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Paul Allen gave $50 million to fund a new radio-telescope array for the University of California - Berkeley and the SETI Institute. It is going to be the largest array in the world at 350 individual dishes; right now it's at 42. The array acts like a single, mega-resolution telescope and is designed to detect atomic hydrogen, which incidentally is where SETI (Search for Extraterrestrial Intelligence) likes to use when looking for alien signals. Here's a wide view of the array and a close-up of the dishes:


Click the images to see the story.

The array acts like a single, mega-resolution telescope and is designed to detect hydrogen for its astronomy endeavors. For example, here's the Pinwheel Galaxy as seen by the Allen Telescope Array (ATA) and imaged by their computers for us to interpret:

Click the images to see the story.

Located in an arid valley near the town of Hat Creek, just north of Lassen Volcanic National Park, the ATA recently started collecting scientific data from the far reaches of the universe, opening a new era of radio astronomy. Especially cool, the ATA also is the largest telescope devoted to the search for extraterrestrial intelligence (SETI), a study that has been languishing for years since NASA cut funding. Of course, you can participate in SETI, yourself, by running SETI@Home, another project based at Berkeley.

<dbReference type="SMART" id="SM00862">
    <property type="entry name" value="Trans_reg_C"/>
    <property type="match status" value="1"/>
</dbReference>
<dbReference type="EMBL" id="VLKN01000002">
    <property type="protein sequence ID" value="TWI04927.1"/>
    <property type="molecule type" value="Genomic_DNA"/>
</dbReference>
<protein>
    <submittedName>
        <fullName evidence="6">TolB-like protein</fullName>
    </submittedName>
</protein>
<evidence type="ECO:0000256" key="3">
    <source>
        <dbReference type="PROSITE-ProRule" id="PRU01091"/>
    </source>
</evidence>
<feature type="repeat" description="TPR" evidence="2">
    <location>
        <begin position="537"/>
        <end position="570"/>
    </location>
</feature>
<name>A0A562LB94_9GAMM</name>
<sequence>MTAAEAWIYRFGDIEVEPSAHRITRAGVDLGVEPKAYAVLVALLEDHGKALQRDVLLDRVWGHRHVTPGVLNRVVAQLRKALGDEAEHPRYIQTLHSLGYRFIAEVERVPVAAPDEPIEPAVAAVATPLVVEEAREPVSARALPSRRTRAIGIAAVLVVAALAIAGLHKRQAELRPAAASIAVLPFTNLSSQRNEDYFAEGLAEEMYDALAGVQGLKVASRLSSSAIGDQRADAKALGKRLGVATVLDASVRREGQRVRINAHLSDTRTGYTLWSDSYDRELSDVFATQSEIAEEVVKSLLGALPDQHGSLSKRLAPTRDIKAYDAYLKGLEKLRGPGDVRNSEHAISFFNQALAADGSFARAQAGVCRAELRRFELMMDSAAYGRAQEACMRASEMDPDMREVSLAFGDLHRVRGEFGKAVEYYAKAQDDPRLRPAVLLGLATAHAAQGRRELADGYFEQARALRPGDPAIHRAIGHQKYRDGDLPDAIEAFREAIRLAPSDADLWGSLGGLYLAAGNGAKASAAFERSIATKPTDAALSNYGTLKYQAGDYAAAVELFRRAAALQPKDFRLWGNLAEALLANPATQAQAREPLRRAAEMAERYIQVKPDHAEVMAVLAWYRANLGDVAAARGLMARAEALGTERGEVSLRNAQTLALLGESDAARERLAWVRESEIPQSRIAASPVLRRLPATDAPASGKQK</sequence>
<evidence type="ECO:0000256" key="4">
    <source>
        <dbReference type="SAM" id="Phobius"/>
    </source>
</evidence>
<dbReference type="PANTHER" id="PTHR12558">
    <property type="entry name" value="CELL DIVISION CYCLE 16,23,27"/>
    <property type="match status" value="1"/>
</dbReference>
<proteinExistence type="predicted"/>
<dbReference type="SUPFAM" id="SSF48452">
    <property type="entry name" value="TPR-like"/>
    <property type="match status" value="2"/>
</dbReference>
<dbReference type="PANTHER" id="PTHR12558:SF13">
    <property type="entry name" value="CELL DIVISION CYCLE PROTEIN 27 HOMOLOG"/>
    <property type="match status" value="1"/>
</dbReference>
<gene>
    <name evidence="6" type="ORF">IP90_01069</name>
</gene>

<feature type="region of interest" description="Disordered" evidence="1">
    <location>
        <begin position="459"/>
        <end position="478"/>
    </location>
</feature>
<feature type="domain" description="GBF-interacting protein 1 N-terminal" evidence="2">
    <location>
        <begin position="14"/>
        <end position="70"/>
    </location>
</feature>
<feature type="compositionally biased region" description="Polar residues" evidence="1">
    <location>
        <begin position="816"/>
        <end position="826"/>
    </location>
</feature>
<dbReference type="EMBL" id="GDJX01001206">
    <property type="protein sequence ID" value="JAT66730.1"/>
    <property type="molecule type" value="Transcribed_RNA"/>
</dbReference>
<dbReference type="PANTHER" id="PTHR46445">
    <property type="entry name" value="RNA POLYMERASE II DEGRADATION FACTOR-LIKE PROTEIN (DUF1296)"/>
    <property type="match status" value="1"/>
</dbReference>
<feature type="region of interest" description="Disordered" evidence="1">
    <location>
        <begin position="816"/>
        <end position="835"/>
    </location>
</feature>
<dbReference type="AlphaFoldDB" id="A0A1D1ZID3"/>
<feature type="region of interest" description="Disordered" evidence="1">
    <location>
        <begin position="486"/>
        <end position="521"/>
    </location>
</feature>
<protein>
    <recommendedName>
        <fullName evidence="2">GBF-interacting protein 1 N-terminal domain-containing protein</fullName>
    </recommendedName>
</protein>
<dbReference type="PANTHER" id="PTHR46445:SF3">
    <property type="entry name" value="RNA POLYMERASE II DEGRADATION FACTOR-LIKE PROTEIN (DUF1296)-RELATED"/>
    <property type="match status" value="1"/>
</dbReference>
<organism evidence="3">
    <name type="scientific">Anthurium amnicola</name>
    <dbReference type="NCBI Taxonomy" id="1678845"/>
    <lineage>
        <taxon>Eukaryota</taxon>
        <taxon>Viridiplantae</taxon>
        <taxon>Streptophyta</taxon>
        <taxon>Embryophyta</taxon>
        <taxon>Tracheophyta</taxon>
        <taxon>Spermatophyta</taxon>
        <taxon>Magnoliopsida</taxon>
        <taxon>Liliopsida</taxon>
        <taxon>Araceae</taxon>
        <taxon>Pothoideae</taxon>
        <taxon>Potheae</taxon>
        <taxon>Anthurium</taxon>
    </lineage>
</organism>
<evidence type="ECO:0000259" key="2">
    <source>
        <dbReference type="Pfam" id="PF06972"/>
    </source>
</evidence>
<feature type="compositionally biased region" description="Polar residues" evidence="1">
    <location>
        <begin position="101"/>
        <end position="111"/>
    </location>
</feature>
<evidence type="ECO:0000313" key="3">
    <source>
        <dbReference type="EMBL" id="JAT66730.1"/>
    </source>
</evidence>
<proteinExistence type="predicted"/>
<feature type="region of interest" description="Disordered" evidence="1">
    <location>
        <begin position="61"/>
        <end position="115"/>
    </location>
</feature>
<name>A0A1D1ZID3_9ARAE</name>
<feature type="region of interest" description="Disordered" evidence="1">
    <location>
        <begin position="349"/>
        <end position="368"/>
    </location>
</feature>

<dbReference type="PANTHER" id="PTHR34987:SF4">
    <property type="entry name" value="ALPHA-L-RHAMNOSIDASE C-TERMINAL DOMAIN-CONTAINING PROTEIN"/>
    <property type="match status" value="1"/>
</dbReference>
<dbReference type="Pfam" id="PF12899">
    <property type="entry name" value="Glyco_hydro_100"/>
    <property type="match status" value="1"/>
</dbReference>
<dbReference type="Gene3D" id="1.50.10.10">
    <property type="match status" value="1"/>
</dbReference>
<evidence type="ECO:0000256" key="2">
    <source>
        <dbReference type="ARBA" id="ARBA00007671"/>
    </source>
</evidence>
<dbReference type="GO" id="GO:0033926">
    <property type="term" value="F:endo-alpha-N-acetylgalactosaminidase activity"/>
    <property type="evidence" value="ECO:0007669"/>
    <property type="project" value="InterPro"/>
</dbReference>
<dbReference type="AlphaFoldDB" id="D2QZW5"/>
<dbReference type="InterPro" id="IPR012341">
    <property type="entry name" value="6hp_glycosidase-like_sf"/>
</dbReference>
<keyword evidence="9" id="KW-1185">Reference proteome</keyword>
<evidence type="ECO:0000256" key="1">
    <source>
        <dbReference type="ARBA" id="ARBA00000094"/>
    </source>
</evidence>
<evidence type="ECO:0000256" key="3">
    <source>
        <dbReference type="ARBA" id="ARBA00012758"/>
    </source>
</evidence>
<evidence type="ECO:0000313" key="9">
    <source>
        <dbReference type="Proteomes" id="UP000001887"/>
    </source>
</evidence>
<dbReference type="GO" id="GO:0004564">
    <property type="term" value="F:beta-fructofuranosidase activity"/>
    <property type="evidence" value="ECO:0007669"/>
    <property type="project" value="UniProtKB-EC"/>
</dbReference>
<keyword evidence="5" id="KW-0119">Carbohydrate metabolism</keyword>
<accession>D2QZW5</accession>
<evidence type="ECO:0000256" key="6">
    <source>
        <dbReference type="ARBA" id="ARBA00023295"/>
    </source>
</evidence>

Paul Allen has done yet another thing that makes me very happy. Before this, a couple of my favorites include the Science Fiction Museum and Hall of Fame and the awesome Cinerama Theater in Seattle.

Best,
Chris

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Comments

( 4 comments — Leave a comment )
saycestsay
Oct. 11th, 2007 07:10 pm (UTC)
Aw, man. Me and my eyesight: I saw 'Alien Telescope Array' and got all excited. *sigh*

Lovely photos, Chris, thanks!
mckitterick
Oct. 11th, 2007 07:13 pm (UTC)
Well, I guess it could be considered an alien telescope array, should it succeed!
(Deleted comment)
mckitterick
Oct. 11th, 2007 08:18 pm (UTC)
Oh, sure; SETI@Home has saved the search for ET, and I'm so happy they're doing it. But this is a dedicated facility that just happens to also do astronomy rather than the other way around (if at all) elsewhere.
( 4 comments — Leave a comment )